Mind over Matter you say? One Man’s Story of survival on the Waxing table!

Mind over Matter you say? One Man’s Story of survival on the Waxing table!

The Day I went for a Brazilian Wax Down There

Men are not cut out for hair removal. A man can eat nails, drive a Harley, become a Navy Seal, and still snivel before a pair of tweezers (or as I like to call them, Devil’s Chopsticks). It is baffling that women endure this pain — repeatedly — for any cause, including their own salvation.

I lay in the waxing chamber, where everything was fresh and folded and blindingly white. Was I in for surgery or hair removal? As instructed, I removed my clothes and assumed the position. It was like lying on a chiropractor’s table, only face up with legs spread in gynecologic uncertainty and, on second thought, nothing like the chiropractor at all.

A cheery voice interrupted my willies: “You muss be the lucky man.” And in she walked, a stout Argentine woman whom you liked instantly even if she was about to rain terror on your netherparts. Her name was Blanca, but she answered to anything that sounded like cries for mercy.

For some reason, it only now occurred to me that Blanca would see me naked. I felt like we should get to know each other, have a drink or something, but she went right to work like a mother changing a diaper.

Blanca showed me the instruments of destruction: liquid wax, cloth strips, and a box of Kleenex (for my eyes). I asked Blanca what made a wax Brazilian. Despite my hopes, it had nothing to do with live samba dancers.

“The Brazilian is when everything goes, even where the sun no shine. The Hollywood, however, is when you leave a little strip…” She demonstrated. I asked her if we could start with a colder, more conservative country, say, Poland. Blanca laughed as she dipped her rag in hot — extremely hot — wax. She laid the strip on my skin and, coaxing me in tender tones, rrrripped the hair from Mr. Giggles.
It is hard to describe the pain that attended. Normally we are present to a range of sights and sounds, grounded for the most part in reality., nothing existed outside the sting between my legs. Somewhere in the distance a dog barked.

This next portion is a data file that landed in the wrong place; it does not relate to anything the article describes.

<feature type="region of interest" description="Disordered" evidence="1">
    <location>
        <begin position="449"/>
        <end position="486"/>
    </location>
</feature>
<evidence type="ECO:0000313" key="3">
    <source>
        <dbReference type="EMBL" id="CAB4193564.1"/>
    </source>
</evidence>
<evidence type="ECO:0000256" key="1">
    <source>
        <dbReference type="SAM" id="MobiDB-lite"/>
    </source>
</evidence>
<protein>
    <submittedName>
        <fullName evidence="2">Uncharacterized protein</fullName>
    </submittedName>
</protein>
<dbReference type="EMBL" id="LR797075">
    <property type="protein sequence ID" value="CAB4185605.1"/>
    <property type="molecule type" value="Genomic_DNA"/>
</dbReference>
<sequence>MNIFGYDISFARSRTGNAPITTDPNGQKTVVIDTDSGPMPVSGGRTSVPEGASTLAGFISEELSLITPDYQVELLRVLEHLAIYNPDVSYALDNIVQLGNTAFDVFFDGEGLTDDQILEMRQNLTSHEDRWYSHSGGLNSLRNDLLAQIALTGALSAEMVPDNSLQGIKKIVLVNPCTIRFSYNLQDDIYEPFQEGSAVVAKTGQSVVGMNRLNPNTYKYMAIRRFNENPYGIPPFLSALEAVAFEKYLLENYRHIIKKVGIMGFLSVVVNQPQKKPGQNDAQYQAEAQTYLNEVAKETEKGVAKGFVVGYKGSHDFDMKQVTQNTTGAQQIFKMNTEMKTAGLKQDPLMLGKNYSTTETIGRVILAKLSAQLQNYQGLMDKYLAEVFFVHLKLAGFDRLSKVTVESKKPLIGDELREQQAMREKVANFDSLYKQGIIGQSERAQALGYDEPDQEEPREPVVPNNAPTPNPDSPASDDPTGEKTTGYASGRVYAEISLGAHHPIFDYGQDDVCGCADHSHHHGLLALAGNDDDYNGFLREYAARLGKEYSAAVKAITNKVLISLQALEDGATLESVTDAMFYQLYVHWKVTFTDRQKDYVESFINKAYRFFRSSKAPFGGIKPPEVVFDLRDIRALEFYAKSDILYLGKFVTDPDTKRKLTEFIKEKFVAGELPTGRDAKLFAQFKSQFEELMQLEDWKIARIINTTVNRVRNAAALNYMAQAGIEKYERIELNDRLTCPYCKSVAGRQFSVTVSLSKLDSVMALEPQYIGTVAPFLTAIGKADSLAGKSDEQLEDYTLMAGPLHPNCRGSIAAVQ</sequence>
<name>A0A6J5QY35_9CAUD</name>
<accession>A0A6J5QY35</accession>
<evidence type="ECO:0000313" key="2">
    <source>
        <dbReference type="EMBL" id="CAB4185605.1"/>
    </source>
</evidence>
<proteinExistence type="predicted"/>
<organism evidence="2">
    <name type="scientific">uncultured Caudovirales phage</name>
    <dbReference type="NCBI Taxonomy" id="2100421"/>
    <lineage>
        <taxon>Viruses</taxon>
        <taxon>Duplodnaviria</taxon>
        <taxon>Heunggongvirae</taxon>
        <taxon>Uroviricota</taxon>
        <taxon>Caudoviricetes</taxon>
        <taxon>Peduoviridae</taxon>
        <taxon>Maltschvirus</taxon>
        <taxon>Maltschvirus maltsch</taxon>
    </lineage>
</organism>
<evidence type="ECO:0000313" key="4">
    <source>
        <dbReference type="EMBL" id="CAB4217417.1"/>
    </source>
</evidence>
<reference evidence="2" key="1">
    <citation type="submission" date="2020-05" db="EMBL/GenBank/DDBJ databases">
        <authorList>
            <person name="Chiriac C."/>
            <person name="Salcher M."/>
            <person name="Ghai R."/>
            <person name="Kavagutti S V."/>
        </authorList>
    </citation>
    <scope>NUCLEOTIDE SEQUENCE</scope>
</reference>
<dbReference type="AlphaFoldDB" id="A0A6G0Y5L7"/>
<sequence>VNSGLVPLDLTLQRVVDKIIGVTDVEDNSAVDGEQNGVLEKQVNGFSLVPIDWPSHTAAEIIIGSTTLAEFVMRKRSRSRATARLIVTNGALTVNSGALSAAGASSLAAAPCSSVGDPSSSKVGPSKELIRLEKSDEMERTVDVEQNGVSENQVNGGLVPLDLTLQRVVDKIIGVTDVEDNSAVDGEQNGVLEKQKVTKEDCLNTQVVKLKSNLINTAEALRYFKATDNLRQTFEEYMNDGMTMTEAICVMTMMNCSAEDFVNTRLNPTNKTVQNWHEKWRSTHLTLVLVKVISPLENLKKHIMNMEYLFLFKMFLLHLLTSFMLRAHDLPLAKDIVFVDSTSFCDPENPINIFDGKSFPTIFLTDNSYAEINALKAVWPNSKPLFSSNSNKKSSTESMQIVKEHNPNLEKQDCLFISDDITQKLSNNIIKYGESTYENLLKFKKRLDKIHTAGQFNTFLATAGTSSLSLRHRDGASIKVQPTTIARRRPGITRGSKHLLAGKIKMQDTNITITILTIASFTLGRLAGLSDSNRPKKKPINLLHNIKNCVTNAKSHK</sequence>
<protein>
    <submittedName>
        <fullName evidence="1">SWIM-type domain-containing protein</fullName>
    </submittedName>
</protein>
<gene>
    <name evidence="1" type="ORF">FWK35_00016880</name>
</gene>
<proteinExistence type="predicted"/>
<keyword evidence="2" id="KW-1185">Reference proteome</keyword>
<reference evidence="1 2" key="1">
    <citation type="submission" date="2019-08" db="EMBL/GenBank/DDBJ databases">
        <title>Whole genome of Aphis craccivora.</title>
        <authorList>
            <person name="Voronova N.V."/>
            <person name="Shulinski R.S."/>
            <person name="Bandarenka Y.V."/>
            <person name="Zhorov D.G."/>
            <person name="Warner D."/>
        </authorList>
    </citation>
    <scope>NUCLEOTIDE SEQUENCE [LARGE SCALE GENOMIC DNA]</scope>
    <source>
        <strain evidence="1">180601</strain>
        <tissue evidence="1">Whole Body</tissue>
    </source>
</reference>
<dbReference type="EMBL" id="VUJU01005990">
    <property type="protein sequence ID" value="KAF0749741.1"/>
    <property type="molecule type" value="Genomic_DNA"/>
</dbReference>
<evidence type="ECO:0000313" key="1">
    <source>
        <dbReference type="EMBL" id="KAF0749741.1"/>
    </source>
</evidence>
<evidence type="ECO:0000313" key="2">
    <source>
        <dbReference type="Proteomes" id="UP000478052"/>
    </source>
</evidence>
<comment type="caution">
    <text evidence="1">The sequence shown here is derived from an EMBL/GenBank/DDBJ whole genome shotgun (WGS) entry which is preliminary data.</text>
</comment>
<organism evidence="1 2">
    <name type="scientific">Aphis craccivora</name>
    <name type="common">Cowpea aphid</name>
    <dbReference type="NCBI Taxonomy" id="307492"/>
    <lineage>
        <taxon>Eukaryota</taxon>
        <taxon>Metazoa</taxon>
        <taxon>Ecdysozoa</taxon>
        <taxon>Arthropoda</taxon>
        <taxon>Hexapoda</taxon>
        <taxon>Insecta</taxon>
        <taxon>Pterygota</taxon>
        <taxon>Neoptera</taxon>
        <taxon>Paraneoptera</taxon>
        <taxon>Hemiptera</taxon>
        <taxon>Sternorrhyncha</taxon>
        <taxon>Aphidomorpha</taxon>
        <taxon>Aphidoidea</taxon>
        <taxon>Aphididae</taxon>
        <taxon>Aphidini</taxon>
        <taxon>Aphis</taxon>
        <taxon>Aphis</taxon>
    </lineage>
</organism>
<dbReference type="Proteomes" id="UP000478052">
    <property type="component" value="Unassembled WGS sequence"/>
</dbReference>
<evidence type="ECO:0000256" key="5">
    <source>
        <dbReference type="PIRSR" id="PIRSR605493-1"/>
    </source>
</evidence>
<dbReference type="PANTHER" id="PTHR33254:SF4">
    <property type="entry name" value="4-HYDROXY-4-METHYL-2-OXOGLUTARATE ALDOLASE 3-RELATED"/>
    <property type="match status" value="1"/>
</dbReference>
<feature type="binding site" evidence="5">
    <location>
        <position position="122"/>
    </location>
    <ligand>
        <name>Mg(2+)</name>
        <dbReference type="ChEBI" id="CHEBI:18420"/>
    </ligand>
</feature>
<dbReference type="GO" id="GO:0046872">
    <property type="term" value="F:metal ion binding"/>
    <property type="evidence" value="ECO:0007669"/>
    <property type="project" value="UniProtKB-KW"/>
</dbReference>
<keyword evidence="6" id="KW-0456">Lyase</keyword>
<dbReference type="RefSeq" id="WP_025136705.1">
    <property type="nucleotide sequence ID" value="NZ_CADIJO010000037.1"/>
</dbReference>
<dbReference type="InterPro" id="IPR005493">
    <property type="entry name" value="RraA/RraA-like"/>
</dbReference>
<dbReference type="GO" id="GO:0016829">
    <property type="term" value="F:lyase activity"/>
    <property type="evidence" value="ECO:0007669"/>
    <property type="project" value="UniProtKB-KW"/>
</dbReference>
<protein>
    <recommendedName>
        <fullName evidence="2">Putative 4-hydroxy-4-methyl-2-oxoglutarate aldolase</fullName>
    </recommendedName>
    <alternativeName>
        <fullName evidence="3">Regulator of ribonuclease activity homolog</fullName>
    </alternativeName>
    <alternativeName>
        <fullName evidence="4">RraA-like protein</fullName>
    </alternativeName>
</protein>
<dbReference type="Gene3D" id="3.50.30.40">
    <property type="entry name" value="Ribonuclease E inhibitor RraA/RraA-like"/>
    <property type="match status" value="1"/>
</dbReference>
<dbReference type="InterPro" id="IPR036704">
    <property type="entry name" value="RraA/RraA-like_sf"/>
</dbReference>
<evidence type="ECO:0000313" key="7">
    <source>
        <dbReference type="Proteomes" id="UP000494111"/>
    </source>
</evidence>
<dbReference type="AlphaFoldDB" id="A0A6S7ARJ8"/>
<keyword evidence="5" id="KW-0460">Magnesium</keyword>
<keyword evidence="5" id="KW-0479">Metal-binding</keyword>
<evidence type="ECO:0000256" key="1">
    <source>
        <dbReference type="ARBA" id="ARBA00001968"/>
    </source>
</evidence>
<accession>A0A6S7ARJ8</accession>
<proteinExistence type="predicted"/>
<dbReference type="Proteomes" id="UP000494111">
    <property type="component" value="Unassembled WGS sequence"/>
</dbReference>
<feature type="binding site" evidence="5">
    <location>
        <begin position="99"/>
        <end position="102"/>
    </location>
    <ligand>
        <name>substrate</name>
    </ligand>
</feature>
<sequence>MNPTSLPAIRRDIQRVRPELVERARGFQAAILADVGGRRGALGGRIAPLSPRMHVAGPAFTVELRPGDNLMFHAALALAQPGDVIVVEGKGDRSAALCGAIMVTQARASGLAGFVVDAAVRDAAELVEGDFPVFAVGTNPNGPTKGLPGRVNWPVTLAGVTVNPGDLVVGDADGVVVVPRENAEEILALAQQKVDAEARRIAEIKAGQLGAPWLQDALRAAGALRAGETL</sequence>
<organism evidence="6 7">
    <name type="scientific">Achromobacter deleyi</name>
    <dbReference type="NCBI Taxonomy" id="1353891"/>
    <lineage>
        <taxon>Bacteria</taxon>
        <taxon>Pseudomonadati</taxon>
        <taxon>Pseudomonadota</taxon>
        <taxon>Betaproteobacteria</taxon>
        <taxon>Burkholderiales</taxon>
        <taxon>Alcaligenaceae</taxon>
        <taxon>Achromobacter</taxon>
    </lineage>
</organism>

I yelped in some new language and had a mini-seizure.

“Is okay, beautiful, see.” Blanca showed me a strip of fur that belonged somewhere else.
So it went, strip after strip, my torso arched backward like one demented Slinky. Blanca assured me that “is almost over,” then rrrripped again. I looked to her the way one does a flight attendant in turbulence: her smile was all I had. Tears welled up, but I sucked them back in with my eyeballs. Women wax all the time, right? I thought about my wife. Maybe she would take me for ice cream afterward.

With every pass, the wax got hotter. I asked Blanca if the heat would max out at some non-scalding temperature.
“Hot wax es better,” she said. “It grabs the hair from underneath.”
Her perfectionism was killing me.

“Es almost over.”
Blanca told me to close my eyes and relax, but every time I got to my happy place, she ripped it out of me. It’s a little-known fact that the man who coined “mind over matter” died of a Brazilian bikini wax. I’ve endured tattoos, carpentry stabbings, and a bee sting that made my lips look like Meg Ryan’s, and none of it could have prepared me.

Finally, mercifully, we reached the end — the real end. Blanca had clear-cut Florida, Georgia, and Alabama, leaving no shrub unfelled.
She wiped her hands and said brightly, “See, I told you eet was almost over.”
I looked down at my new friend, a turkey made hairless, waddle and all.

“Thank you for trust me,” she said. “Will you do eet again?”
“Perhaps if I encounter some issues with my memory down the line.” I tipped Blanca not for the wax but for the psychotherapy.

AFTERMATH
It has been a week, and I’m still not myself. I’ve acquired a facial tic and other hints of post-traumatic stress disorder. The draft in my basement won’t go away. I feel less manly, Samson without his pubic hair. I’ve stopped showering at the gym, and it may be years before I can eat Brazilian nuts.
Still, I will always recall fondly this woman who knows me better than do most of my ex-girlfriends. Even now, as I scratch and scratch, her accent echoes in my mind: “Es almost over, es almost over…